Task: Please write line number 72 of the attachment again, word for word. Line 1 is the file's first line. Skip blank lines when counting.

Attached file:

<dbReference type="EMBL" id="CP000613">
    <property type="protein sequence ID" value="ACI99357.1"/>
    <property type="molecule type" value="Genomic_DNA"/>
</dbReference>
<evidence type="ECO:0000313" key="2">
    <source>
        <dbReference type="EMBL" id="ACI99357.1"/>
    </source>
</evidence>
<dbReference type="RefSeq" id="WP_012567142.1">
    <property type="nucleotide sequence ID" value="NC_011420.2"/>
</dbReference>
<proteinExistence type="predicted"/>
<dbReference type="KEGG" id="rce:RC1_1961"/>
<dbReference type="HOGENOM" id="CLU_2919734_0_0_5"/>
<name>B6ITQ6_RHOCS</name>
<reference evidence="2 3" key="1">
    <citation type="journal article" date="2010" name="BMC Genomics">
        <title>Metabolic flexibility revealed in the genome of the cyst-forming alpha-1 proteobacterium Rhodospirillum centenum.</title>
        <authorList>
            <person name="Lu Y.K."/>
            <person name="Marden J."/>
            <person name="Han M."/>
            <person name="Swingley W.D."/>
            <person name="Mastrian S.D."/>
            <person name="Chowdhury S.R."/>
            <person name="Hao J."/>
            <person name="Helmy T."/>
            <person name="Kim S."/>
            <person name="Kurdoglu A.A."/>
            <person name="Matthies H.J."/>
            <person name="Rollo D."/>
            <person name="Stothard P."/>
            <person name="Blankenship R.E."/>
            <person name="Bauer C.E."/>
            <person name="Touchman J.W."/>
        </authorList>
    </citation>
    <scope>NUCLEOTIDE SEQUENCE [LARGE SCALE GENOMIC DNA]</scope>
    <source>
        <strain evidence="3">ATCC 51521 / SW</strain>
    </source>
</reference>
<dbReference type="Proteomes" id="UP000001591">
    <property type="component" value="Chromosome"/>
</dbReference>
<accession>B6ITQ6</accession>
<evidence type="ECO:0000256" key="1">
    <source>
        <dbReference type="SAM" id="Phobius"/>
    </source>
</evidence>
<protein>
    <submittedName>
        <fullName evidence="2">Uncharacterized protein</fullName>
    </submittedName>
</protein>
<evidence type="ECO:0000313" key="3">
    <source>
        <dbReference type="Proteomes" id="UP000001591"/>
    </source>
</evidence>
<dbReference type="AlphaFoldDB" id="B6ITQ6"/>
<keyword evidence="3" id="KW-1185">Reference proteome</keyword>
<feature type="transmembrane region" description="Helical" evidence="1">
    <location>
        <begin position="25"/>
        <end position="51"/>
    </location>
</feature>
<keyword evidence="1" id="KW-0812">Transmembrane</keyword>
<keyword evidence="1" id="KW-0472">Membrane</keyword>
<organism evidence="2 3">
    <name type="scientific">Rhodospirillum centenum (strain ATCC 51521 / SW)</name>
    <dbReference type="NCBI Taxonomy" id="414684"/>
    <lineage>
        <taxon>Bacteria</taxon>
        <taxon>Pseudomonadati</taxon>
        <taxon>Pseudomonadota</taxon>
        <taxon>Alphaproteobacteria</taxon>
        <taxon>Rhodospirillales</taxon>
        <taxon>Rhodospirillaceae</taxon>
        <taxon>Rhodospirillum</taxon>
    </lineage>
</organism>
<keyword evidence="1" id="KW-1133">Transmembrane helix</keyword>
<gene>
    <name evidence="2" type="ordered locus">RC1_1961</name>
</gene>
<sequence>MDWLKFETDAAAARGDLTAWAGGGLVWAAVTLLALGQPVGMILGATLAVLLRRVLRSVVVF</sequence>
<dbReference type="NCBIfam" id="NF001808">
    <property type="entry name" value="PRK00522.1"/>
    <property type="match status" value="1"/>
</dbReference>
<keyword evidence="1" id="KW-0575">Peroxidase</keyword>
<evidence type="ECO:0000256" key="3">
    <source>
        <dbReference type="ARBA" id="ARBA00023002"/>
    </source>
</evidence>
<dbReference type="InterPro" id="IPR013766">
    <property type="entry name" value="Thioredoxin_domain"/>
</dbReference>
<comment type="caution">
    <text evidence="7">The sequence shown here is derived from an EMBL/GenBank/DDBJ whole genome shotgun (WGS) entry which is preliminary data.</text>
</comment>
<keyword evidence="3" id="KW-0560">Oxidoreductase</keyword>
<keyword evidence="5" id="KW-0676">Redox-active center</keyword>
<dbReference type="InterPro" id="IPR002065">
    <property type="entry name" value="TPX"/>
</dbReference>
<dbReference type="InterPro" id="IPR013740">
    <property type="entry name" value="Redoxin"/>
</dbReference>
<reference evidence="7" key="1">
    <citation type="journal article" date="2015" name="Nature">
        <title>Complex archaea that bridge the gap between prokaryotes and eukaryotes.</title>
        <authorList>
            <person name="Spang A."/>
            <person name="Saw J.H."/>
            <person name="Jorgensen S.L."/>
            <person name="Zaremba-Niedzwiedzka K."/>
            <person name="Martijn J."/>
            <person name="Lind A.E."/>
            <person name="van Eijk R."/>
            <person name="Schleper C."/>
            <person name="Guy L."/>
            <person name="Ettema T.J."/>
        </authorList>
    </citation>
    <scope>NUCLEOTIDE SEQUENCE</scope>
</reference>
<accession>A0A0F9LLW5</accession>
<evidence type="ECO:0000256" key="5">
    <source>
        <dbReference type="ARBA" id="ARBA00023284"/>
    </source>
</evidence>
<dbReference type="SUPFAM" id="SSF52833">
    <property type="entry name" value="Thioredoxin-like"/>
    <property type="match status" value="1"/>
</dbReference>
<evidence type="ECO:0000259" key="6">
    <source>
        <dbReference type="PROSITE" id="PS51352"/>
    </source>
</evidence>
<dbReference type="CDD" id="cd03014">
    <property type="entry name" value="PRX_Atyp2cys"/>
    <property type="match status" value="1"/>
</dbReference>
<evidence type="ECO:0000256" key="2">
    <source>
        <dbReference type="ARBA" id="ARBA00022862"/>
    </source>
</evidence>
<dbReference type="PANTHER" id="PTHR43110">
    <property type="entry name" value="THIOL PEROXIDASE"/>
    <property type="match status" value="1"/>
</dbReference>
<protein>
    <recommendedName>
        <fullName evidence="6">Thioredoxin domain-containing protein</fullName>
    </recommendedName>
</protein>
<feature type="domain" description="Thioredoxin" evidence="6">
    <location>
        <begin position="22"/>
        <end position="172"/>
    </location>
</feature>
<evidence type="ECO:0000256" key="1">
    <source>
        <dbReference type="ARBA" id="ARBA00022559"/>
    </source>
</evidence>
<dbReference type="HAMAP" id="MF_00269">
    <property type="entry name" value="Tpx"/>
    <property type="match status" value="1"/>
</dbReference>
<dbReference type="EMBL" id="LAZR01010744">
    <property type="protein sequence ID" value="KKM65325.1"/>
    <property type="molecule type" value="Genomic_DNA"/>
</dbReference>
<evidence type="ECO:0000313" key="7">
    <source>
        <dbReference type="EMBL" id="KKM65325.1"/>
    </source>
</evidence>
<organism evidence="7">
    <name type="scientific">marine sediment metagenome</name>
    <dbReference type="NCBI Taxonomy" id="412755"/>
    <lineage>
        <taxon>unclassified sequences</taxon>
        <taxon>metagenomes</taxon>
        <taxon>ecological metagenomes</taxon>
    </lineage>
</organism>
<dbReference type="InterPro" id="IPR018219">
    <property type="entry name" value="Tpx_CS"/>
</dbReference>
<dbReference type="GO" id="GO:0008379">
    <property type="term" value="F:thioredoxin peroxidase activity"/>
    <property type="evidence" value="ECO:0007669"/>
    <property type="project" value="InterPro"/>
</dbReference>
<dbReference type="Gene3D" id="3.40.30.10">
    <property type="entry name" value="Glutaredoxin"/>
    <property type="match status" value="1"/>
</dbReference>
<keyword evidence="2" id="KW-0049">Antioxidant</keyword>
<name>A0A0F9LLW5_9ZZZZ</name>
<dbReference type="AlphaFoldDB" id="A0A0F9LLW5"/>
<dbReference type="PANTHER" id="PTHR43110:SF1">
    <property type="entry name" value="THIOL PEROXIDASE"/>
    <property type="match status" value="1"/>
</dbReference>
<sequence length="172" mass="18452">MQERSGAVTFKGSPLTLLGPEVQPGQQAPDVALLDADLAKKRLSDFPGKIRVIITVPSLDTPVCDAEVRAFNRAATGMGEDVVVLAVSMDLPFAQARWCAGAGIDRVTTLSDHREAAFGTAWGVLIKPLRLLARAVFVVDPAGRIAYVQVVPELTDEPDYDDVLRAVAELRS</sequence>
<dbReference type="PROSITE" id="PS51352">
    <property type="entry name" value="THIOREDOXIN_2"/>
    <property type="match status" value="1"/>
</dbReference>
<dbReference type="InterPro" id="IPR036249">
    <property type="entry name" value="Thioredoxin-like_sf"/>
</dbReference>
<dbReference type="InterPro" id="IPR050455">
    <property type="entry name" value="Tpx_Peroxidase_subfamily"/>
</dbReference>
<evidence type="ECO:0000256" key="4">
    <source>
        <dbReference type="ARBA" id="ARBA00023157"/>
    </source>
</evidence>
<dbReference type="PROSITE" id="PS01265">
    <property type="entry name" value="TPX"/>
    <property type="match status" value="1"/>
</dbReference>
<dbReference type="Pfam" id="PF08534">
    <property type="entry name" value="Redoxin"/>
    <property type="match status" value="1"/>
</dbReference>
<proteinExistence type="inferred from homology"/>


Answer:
<keyword evidence="1" id="KW-0472">Membrane</keyword>